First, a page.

# What are the point locations for EHfields() function output?

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Xingda Chen on 19 Jan 2024
Commented: Maxime on 19 Mar 2024
When I run the EHfields function like this:
[e,h] = EHfields(antenna_object,frequency)
The size of the output e is 3 * 441. Where 3 is the x,y and z component of the computed electric field.
When I run the function like this:
[eh,~]=EHfields(antenna_object,frequency, Polarization="H");
The size of the output eh is 1 * 441. Where 1 is the horizontal compoenent of the computed electric field.
My question is the 441. I am guessing that it is the index of the points evaluated as a unit sphere around the antenna. But in what ordered are they counted?
From Antenna Toolbox Coordinate Sytem it could be that it is counted from the azimuth angle from the positive x-axis to the vector's orthogonal projection onto the xy plane, moving in the direction towards the y-axis and ranges from –180 and 180 degrees, and the elevation angle from the vector's orthogonal projection on the xy plane toward the positive z-axis and ranges from –90 and 90 degrees.
But I don't know for sure. I cannot find documentation clearifying how exactly are these points ordered, spaced and located. Perhaps a staff's answer can be much helpful?
Thanks

David Goodmanson on 20 Jan 2024
Edited: David Goodmanson on 21 Jan 2024
Hi XC,
I don't have the antenna toolbox but there are definite indications that they are using the sphere command. Sphere has a default of 20 for its argument, which creates grids with 21x21 points. Suppose
[xs ys zs] = sphere(20);
then
th1 = linspace(pi,0,21);
phi1 = linspace(-pi,pi,21);
[phi th] = meshgrid(phi1,th1);
x = sin(th).*cos(phi);
y = sin(th).*sin(phi);
z = cos(th);
reproduces the sphere result. Taking a smaller case
th1 = linspace(pi,0,5);
phi1 = linspace(-pi,pi,5)
[phi th] = meshgrid(phi1,th1)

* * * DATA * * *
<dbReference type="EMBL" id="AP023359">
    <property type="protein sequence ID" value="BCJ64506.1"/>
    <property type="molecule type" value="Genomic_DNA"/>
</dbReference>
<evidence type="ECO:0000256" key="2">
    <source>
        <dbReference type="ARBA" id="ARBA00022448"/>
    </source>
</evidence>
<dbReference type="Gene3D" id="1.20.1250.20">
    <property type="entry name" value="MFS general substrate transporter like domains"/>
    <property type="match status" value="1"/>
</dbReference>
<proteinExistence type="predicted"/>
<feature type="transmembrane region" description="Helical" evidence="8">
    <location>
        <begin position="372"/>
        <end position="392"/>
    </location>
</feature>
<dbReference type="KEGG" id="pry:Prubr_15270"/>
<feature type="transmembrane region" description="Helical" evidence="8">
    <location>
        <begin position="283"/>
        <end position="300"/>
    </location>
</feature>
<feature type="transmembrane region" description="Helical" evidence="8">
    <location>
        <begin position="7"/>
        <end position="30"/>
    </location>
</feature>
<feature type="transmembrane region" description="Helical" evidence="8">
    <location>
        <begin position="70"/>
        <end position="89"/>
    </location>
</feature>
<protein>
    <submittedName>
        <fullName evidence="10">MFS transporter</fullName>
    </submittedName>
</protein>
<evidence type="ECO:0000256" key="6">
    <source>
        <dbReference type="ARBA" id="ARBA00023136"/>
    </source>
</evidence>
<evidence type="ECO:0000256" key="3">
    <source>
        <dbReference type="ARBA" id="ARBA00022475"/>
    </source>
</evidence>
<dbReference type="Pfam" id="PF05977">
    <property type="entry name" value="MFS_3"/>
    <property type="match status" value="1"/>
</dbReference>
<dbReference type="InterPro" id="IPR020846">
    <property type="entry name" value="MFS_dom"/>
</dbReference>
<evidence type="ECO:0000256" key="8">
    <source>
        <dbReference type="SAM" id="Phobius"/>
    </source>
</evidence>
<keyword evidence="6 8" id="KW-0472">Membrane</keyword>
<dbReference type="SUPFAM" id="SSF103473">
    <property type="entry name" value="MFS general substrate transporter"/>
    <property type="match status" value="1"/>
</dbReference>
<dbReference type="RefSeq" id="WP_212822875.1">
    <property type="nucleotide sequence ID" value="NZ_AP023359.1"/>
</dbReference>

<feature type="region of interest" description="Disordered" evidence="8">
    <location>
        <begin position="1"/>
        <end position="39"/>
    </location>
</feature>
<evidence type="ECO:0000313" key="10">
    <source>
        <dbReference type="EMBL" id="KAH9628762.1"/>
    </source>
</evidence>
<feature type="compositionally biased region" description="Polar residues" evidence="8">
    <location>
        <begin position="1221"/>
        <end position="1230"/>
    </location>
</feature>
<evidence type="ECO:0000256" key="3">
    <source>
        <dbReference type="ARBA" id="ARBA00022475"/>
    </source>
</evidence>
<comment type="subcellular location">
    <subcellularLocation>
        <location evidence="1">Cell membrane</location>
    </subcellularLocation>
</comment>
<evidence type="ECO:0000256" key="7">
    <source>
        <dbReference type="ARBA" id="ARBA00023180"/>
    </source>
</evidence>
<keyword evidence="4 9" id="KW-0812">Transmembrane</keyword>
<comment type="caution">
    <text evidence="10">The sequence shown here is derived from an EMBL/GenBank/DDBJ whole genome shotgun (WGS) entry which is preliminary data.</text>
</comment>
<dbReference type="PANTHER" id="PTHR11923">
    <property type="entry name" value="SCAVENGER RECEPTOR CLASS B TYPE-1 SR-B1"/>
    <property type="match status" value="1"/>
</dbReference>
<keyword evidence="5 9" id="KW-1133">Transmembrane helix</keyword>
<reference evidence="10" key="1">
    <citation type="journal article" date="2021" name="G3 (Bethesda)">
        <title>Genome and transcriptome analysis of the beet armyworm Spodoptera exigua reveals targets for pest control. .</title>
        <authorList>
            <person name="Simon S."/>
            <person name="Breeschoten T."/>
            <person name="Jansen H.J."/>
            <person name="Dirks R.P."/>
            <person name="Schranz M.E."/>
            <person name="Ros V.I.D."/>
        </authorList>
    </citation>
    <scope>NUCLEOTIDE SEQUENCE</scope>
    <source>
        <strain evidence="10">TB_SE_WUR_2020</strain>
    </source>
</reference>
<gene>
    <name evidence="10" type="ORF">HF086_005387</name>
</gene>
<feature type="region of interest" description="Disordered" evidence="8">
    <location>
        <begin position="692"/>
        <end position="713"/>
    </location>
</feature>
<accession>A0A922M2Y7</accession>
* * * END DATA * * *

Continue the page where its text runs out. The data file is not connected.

phi =
-3.1416 -1.5708 0 1.5708 3.1416
-3.1416 -1.5708 0 1.5708 3.1416
-3.1416 -1.5708 0 1.5708 3.1416
-3.1416 -1.5708 0 1.5708 3.1416
-3.1416 -1.5708 0 1.5708 3.1416
th =
3.1416 3.1416 3.1416 3.1416 3.1416
2.3562 2.3562 2.3562 2.3562 2.3562
1.5708 1.5708 1.5708 1.5708 1.5708
0.7854 0.7854 0.7854 0.7854 0.7854
0 0 0 0 0
verfies that phi goes from -pi to pi along each row, and that theta goes from pi to zero down each column.
x =
-0.0000 0.0000 0.0000 0.0000 -0.0000
-0.7071 0.0000 0.7071 0.0000 -0.7071
-1.0000 0.0000 1.0000 0.0000 -1.0000
-0.7071 0.0000 0.7071 0.0000 -0.7071
0 0 0 0 0
y =
-0.0000 -0.0000 0 0.0000 0.0000
-0.0000 -0.7071 0 0.7071 0.0000
-0.0000 -1.0000 0 1.0000 0.0000
-0.0000 -0.7071 0 0.7071 0.0000
0 0 0 0 0
z =
-1.0000 -1.0000 -1.0000 -1.0000 -1.0000
-0.7071 -0.7071 -0.7071 -0.7071 -0.7071
0.0000 0.0000 0.0000 0.0000 0.0000
0.7071 0.7071 0.7071 0.7071 0.7071
1.0000 1.0000 1.0000 1.0000 1.0000
so you can determine the locations, if this is indeed what EHfields is doing.
Xingda Chen on 30 Jan 2024
Thank you David, for the elaborate answer. My apologies for taking so long to accept.

### More Answers (1)

Maxime on 13 Mar 2024
Hello there,
Your answer was hepful to understand a bit more about the output of EHfields. Still I don't see how the 3-by-p output is arranged in detail. Is azimuth fixed and then elevation varies ? Then building a matrix where the first 21 components are the elevation for a fixed azimuth, the 21 next are the components for a new azimuth fixed and all elevation, etc..
Thank you,
Maxime H.
##### 2 CommentsShow NoneHide None
David Goodmanson on 18 Mar 2024
Hello Maxime,
Whether you get 3x441 or 1x441 is up to the details of EHfields output and I do not have access to that function. But suppose you consider the transpose of those to get 441x3 or 441x1. What is quite likely happening is that the function creates 21x21 matrices for phi and theta and then reads those matrices out columnwise to get the 441. Using the 5x5 example above, then
phicol = phi(:)
reads out the 5x5 columnwise into a 1x25 column. Similarly with
thcol = thl(:)
for theta. For display purposes here,
phiandtheta = [phicol thcol]
puts those two columns side by side:
phiandtheta =
-3.1416 3.1416
-3.1416 2.3562
-3.1416 1.5708
-3.1416 0.7854
-3.1416 0
-1.5708 3.1416
-1.5708 2.3562
-1.5708 1.5708
-1.5708 0.7854
-1.5708 0
0 3.1416
0 2.3562
0 1.5708
0 0.7854
0 0
1.5708 3.1416
1.5708 2.3562
1.5708 1.5708
1.5708 0.7854
1.5708 0
3.1416 3.1416
3.1416 2.3562
3.1416 1.5708
3.1416 0.7854
3.1416 0
If you had phicol and no longer had the 5x5 matrix phi, you could get it back with
phi = reshape(phicol,5,5)
which reads it back in columnwise.
As to the antenna toolbox, is it doing
th1 = linspace(pi,0,21);
phi1 = linspace(-pi,pi,21);
[phi th] = meshgrid(phi1,th1);
which reproduces the output of the sphere command? I don't know. I suppose the antenna toolbox documantation tells you. Failing that, you do have the field components in 441x1 columns, and for a given dipole source and field component you could reshape those to 21x21 and see what makes sense.
Maxime on 19 Mar 2024
Thank you for this complete answer.

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